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All advertising stakes its success on one central ingredient. Without this essential touch, even the most clever copy, striking visuals and strategic ad placement will inevitably fall short. Like butter in a tasty recipe, empathy is the flavor that accents every element of effective marketing, the binding agent that combines them all into a winning package.

It’s easy to get swept up in the process of building creative, relevant, and well-deployed advertising. When this happens, it’s even simpler to neglect what marketing is truly about: the customer. Every marketer knows that strong advertising considers the customer before the brand, but what truly distinguishes great marketing is its ability to capture and demonstrate that empathy without fail.

The power in understanding the customer’s perspective is proven by marketing from fashion retailer Kate Spade New York. From 2016 to 2017, Kate Spade ran a YouTube ad campaign using empathetic tactics. The results were undeniable: Throughout January 2017, the average watch time of Kate Spade’s YouTube content was 39 seconds higher, and it was viewed five times more than content from January 2016. Mary Beech, CMO of Kate Spade New York, points to the following three takeaways for marketers looking to embrace an empathetic strategy.

Use Your Internal Influencers to Start a Conversation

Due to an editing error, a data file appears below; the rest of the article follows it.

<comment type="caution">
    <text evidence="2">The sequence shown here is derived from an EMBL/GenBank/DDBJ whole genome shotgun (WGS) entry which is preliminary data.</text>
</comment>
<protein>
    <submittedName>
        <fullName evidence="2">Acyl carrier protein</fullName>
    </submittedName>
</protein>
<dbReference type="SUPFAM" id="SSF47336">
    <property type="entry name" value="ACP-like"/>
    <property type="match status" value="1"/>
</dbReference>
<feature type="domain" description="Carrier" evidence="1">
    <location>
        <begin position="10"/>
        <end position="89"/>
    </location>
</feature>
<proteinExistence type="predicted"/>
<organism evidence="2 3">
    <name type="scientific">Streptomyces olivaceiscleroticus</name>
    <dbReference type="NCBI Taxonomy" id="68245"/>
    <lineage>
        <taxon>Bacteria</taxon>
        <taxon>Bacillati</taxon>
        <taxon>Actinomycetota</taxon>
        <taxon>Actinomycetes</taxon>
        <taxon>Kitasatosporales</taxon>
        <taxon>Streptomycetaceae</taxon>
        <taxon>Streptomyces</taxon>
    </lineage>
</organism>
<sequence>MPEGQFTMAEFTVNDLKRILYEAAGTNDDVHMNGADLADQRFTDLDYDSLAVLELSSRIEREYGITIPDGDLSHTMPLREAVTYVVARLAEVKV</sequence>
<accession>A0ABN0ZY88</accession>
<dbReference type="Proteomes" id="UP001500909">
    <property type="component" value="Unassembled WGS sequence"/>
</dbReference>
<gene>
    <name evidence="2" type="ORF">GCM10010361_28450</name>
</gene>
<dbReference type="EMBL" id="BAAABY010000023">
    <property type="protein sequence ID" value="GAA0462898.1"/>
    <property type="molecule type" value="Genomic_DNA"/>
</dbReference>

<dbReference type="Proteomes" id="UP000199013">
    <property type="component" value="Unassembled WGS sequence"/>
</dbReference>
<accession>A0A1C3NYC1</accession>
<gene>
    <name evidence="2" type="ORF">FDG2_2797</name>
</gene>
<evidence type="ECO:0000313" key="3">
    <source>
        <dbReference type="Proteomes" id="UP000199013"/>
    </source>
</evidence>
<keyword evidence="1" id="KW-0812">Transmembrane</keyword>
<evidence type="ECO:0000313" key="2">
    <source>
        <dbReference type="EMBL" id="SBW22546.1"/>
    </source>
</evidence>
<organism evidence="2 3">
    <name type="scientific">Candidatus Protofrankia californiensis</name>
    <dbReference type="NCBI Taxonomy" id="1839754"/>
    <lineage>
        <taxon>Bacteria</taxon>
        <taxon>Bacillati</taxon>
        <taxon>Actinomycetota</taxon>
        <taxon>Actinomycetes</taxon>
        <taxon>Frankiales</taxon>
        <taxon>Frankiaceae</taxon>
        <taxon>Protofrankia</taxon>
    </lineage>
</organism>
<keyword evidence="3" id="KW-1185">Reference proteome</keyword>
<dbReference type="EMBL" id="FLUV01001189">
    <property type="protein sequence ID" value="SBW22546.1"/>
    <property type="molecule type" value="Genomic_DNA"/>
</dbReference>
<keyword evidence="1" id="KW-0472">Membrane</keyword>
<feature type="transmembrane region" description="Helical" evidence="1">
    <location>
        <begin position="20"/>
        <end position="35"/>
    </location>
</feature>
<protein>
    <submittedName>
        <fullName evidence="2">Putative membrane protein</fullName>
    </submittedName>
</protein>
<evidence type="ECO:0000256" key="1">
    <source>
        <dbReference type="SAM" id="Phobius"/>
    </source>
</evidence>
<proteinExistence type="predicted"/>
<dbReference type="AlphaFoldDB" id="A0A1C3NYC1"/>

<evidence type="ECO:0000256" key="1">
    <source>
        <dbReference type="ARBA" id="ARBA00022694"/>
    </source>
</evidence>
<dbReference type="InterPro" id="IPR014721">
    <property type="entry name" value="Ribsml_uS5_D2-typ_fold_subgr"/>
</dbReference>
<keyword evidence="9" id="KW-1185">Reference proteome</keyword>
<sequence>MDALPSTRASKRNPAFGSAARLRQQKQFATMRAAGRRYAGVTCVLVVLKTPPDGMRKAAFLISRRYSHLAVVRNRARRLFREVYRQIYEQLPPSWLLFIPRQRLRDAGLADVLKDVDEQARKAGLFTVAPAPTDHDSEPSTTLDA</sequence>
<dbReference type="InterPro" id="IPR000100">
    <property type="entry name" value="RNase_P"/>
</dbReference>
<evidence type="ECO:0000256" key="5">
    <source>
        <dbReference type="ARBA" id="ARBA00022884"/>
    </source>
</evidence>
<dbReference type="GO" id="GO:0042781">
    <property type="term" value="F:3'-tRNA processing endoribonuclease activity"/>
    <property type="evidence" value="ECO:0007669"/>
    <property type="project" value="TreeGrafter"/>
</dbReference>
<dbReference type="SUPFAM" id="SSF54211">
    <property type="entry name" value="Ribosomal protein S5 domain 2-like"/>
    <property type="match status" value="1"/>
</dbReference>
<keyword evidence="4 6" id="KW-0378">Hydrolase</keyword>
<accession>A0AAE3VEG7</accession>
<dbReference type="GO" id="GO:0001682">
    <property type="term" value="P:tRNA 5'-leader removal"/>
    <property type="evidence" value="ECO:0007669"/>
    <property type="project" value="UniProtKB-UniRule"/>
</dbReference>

Customers who shop in-store often look to employees for insight. To make employee advice available to a wide range of customers, Kate Spade created a YouTube series called Talking Shop where store associates Niesha and Tiffany discuss new products, share style ideas, and address customer questions. Beech notes that the result of Talking Shop wasn’t just marketing, but the start of a conversation valued and anticipated by customers.

Acknowledge (and Incorporate) What Actually Matters to Customers

In a market plastered with ads, a lackluster consumer response to barrage after tired barrage of photoshopped perfection is only natural. Kate Spade realized that advertising with a relatable touch tends to perform better. They worked with Google, and learned that people buying beauty  products want “confidence, love, happiness and success.”

That knowledge factored heavily into Kate Spade’s latest fragrance campaign, “In Full Bloom.” The campaign included video segments in which popular icons known for their voice—such as fashion writer Tavi Gevinson and comedian Sasheer Zamata—speak on issues of personal vulnerability. Kate Spade used Google’s TrueView tool to serve these meaningful ads in response to relevant searches, like “how to build self-esteem.”

Make Entertainment First, Advertising Second

Watching an ad requires paying attention and time, and customers are right to demand value in exchange. Substantial research suggests that consumers prefer ads to feel organic, real and entertaining. Kate Spade’s Youtube miniseries, #MissAdventure, is a prime example of an engaging narrative blended with marketing in a way that feels natural. The series—which has garnered millions of views on YouTube—centers around actress Rosie Perez, as she reacts to absurd and comedically uncomfortable situations.

But an ad doesn’t have to feature Hollywood icons to be appreciated as creative and entertaining by customers. The variety of marketing platforms and media tools available today means that genuine empathy can be projected on a minimal budget. Doing so takes little more than a good grasp of the customer’s perspective, and the skill to build strategies around it.